The 2015 Dietary Guidelines for Americans will be published later this year as a joint effort by the U.S. Department of Health and Human Services and U.S. Department of Agriculture. The Dietary Guidelines, which have been reviewed and updated every five years since they were first introduced in 1980, set the foundation for the government’s nutrition policy – including school lunch programs.
To the dismay of several agriculture producer organizations and even some health professionals, current recommendations being considered for the updated 2015 Dietary Guidelines suggest a lower consumption of red meat as part of a healthy dietary pattern.
Specifically, a report created by the 14-member Dietary Guidelines Advisory Committee reads, “dietary patterns with positive health benefits are described as high in vegetables, fruit, whole grains, seafood, legumes, and nuts; moderate in low- and non-fat dairy products; lower in red and processed meat; and low in sugar-sweetened foods and beverages and refined grains.”
The 572-page report developed by the Dietary Guidelines Advisory Committee was made public in late February and will be considered by HHS and USDA as they develop the final 2015 Dietary Guidelines for Americans.
Of the recommendation for less red meat consumption, Stacy Hadrick, shown below with husband Troy, who raise beef cattle with their family near Faulkton, S.D., says she is concerned and frustrated that the committee did not heed more of the existing research that shows beef can be utilized in a healthy diet.
Hadrick, who represents South Dakota Farm Bureau on the South Dakota Beef Industry Council, points out that the American Heart Association has endorsed several lean cuts of beef included in a heart healthy diet.
Additionally, she notes that the BOLD (Beef in an Optimal Lean Diet) study conducted by Penn State University with beef checkoff funding found that people consuming lean beef daily as part of a heart-healthy diet experienced a 10% decline in LDL “bad” cholesterol.
Concern for Kids
Recognizing that the Dietary Guidelines dictate what foods will be served for the school lunch program across the country Hadrick adds, “This [reducing red meat] concerns me as a mom. The school lunch may be the only solid meal many kids have for the day.” She notes that leaving out red meat deprives millions of kids of quality protein to satisfy hunger and provide essential nutrients such as zinc, iron and B vitamins.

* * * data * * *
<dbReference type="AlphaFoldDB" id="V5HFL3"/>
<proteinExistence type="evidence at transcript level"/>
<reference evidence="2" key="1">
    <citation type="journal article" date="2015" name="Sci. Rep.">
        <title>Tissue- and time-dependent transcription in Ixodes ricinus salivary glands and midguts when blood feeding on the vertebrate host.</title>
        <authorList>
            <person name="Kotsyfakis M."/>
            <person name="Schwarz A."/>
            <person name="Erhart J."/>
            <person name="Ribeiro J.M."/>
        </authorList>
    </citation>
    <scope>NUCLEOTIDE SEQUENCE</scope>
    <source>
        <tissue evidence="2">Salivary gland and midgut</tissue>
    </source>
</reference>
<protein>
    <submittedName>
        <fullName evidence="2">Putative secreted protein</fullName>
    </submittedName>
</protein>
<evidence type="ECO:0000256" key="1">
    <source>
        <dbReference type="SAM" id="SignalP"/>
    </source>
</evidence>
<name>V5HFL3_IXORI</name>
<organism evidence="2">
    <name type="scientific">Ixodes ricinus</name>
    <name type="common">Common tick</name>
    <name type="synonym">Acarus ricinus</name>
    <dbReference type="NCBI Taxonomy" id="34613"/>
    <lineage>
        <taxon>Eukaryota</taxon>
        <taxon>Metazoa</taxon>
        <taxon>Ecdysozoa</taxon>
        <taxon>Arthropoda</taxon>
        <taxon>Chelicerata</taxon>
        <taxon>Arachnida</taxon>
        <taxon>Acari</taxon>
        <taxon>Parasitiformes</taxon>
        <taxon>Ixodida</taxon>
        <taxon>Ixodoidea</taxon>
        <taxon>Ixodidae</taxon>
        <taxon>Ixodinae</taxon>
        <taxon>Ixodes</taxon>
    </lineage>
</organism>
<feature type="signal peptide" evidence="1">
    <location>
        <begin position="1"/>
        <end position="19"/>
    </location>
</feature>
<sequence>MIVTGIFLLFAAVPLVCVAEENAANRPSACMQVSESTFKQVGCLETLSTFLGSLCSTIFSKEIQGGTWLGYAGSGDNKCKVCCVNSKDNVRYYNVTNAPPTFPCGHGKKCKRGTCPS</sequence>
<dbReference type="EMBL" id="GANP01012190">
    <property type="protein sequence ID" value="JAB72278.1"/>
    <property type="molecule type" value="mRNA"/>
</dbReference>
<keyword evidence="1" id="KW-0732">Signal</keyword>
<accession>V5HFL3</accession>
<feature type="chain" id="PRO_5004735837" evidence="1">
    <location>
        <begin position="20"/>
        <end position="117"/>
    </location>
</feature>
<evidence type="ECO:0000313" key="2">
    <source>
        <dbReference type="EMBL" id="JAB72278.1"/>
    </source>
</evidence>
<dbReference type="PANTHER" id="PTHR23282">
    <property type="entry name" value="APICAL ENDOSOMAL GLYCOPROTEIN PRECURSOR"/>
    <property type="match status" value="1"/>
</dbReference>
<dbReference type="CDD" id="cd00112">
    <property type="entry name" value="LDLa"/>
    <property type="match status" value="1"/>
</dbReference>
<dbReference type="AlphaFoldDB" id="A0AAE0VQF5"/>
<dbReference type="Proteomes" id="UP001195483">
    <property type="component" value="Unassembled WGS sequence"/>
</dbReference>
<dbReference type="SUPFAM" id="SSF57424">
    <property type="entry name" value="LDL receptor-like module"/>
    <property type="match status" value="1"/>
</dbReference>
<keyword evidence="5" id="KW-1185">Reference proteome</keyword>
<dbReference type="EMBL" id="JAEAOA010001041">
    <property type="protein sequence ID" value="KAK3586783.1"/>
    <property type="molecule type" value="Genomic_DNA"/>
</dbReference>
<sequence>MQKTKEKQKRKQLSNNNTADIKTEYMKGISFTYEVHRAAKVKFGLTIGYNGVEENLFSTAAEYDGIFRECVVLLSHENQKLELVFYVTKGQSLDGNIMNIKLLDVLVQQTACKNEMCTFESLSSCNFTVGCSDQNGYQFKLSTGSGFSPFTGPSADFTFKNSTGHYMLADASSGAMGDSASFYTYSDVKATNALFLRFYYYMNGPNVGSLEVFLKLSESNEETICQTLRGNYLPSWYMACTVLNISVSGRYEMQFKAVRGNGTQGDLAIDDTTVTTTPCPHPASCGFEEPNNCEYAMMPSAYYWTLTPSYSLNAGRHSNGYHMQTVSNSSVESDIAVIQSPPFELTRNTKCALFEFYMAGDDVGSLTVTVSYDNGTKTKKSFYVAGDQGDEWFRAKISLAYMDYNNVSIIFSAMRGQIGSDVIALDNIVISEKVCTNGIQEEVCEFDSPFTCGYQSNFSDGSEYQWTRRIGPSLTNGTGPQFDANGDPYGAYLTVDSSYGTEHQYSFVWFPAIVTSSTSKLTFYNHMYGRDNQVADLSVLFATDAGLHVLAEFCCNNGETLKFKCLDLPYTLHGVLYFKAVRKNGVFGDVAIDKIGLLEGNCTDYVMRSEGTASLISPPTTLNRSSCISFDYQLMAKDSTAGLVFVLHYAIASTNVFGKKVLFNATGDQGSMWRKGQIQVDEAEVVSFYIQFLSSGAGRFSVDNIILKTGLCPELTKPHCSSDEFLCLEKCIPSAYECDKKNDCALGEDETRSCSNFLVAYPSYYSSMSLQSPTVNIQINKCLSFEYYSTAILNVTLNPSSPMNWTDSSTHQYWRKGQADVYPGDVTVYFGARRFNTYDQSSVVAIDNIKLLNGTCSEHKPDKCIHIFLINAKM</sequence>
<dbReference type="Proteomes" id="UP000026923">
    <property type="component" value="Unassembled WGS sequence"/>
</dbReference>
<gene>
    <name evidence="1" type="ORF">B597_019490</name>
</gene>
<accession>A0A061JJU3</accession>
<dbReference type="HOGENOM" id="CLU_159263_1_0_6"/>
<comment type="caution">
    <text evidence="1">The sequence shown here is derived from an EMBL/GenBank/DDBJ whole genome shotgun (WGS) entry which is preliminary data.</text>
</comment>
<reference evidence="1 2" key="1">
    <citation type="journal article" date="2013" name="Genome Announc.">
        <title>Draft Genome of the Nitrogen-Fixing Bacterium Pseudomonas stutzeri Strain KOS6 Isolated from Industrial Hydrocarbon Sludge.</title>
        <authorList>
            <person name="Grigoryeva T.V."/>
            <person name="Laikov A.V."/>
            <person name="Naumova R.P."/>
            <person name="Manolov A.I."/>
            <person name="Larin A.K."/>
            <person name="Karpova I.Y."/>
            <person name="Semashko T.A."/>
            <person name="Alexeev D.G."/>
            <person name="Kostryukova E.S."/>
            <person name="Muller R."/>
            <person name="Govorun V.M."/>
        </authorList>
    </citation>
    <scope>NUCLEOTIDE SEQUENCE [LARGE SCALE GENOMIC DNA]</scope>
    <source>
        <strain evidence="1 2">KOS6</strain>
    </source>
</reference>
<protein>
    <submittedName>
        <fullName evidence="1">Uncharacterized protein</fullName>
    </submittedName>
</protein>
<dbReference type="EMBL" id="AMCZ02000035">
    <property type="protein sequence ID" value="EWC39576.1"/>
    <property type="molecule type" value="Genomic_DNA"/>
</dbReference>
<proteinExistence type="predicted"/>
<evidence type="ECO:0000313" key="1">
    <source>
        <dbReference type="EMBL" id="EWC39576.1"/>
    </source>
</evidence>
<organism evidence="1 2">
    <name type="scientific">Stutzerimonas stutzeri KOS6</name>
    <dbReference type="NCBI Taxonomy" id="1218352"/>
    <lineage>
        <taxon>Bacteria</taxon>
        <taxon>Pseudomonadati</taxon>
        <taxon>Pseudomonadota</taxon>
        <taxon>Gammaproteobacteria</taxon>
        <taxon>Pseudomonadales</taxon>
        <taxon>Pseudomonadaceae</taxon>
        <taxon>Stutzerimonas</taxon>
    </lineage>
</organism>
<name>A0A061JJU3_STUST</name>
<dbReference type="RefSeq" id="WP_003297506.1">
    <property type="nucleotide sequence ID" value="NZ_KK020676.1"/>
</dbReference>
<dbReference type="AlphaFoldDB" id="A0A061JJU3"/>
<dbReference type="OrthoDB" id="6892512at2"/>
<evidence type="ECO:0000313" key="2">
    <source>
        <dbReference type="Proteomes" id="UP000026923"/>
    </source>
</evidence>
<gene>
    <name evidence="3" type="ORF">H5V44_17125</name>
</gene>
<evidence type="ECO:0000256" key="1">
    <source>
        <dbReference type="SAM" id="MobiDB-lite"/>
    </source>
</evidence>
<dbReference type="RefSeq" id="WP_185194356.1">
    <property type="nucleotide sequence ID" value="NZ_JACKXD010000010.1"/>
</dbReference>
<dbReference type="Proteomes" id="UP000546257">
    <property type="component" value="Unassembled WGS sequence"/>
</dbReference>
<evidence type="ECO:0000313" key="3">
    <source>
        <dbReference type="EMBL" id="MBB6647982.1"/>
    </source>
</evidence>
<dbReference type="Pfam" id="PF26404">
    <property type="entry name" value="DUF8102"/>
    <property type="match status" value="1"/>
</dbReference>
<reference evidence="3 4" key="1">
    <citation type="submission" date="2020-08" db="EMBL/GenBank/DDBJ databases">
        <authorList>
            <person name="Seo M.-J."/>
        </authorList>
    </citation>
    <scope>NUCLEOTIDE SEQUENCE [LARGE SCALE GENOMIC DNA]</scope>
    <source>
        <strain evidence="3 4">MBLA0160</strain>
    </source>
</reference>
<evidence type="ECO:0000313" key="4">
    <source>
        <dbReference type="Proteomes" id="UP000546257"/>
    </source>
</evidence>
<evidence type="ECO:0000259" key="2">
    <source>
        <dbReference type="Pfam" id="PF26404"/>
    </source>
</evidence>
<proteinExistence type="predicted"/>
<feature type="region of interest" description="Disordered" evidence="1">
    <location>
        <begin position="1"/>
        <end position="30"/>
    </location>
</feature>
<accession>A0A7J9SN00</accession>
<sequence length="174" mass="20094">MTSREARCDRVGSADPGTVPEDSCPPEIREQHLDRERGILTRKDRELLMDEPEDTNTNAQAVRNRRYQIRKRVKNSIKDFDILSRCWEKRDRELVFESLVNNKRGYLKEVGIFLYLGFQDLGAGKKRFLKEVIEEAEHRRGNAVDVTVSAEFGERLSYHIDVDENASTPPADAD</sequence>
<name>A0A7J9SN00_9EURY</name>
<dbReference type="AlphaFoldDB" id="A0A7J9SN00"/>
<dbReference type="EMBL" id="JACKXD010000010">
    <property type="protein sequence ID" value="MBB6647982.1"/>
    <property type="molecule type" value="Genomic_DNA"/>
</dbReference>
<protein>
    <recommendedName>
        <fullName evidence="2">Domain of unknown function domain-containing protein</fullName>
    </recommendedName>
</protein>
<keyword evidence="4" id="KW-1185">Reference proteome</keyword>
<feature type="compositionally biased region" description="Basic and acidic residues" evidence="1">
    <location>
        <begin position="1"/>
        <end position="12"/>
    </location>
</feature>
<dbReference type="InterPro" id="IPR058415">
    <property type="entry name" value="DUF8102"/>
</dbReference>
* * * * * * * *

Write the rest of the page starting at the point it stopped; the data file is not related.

And, she is concerned about obesity. Hadrick notes that Americans have moderated red meat consumption over the last five years – as was suggested in the 2010 Dietary Guidelines – but obesity rates have still continued to increase. She believes if the 2015 Dietary Guidelines recommend taking out lean beef, the rising obesity trend will continue.
Hadrick encourages consumers and producers to visit FactsAboutBeef.com for more information about beef nutrition.
Submit your comments by May 8
She also encourages proponents of beef to submit comments to USDA and HHS. A 45-day comment period began Feb. 19 and originally ran through April 8, but has now been extended one additional month. Submit comments at http://tinyurl.com/dgac-report-submit-comments. The Dietary Guidelines Advisory Committee’s full report can be viewed online at http://tinyurl.com/dgac-report.
Hadrick suggests, “Comment as a producer or as a mom concerned about kids getting enough protein in their school lunch. People need to share their own personal stories.” She points to beefnutrition.org or beefresearch.org as resources to help provide individuals with an overview of the positive beef research information as they prepare to submit remarks for the public comment process.
She notes several ag industry organizations are also submitting comments and says, “I’m proud of the scientific evidence that supports lean beef in a healthful dietary pattern, much of that research has been supported by the beef checkoff over the years."
But in addition to those efforts, she reemphasizes, “Each of us also need to tell our story in our own words to USDA and the Department of Health. It does make a difference.”
Once the comment period closes, USDA and HHS staff will review the comments received and continue to work at the staff level and with the Secretaries to accept, modify or reject the report as written. It is expected that the final 2015 Dietary Guidelines will be finalized and published by the end of 2015.